There is so much going on at the London Festival of Architecture that it’s hard to decide where to start. Do you visit a rainforest, take a tour or wander around an exhibition? Make a start here with this week’s five great freebies…
Photographer Christopher Hauser’s collection of urban photography displays the dramatic skylines of Tokyo, Hong Kong, New York, San Francisco, Sydney, Singapore, and last but most certainly not least, London. Head down to learn how each city’s culture is evident in its skyline. Free. Until July 3. Lloyd’s Register, 71 Fenchurch Street.
This self-supporting structure created by IPT Architects encourages visitors to daydream about creating their own space and aims to inspire people to discuss these architectural aspirations. It’s four metres tall and made from OSB sheet, timber and untreated mild steel. Free. Until June 30. Museum Gardens. Bethnal Green.
The Pungent Subway
Battling the old stench of piss, the (aptly named) ‘Pungent Subway’ has turned Elephant & Castle’s 55 year-old passage into a tunnel of soothing smells such as herbs and lavender. Seven subways are being transformed, one of which will include bunches of hanging sage and rosemary, on top of locally produced dried lavender and bay leaves. Free. Until June 15. Elephant & Castle subway.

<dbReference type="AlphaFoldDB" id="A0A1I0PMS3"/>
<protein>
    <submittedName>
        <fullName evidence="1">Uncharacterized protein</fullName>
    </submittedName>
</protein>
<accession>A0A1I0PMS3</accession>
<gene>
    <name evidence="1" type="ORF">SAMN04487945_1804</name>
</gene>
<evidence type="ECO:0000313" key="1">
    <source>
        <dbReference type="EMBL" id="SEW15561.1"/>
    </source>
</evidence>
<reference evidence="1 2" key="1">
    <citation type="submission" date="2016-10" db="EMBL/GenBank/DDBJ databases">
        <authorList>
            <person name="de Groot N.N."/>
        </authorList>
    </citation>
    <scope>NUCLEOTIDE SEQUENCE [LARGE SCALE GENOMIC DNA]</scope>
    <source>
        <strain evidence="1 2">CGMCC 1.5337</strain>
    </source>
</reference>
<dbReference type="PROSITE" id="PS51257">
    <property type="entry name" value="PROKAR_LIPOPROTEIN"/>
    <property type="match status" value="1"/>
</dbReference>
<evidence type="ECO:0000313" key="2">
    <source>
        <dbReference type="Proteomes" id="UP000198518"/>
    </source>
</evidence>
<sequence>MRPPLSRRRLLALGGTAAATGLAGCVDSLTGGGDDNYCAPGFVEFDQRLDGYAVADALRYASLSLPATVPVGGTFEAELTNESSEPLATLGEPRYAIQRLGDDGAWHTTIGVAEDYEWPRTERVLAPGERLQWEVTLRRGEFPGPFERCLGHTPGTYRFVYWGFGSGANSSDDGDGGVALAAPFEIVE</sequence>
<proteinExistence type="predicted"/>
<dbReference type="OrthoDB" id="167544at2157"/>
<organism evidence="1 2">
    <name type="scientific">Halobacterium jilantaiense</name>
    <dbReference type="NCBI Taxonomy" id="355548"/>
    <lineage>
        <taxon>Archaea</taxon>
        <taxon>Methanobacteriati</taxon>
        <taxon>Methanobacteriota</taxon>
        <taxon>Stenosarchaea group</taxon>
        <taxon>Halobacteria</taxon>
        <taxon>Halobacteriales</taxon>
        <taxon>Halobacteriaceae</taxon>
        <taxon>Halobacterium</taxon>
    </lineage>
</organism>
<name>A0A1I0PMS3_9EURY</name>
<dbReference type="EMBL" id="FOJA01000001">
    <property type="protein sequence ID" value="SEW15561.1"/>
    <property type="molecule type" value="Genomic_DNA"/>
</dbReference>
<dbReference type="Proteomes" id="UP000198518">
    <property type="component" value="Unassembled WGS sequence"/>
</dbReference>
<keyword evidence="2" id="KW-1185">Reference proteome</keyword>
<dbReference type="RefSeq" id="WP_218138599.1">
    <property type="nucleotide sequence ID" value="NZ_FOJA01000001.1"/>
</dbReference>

If you can’t afford the flight to Borneo, check out this rainforest experience in central London. Chilean-German practice ‘GUN Architects’ have created stalactites out of fabric, which drip water like the trees of a rainforest. There are mini pools and plants, and it has its own micro-climate. Take a short walk from the chaos of Tottenham Court Road for a semi-exotic getaway. Free. Bedford Square.
Intervening Space: From the Intimate to the World
Exploring the ways in which space is a fundamental instrument in all of our experiences, this exhibition created by six contemporary Algerian artists features new commissions and re-imagined works in range of media. Free. Until June 28. The Mosaic Rooms, 226 Cromwell Road.
Find out more at londonarchitecturediary.com.
By Laura Sagar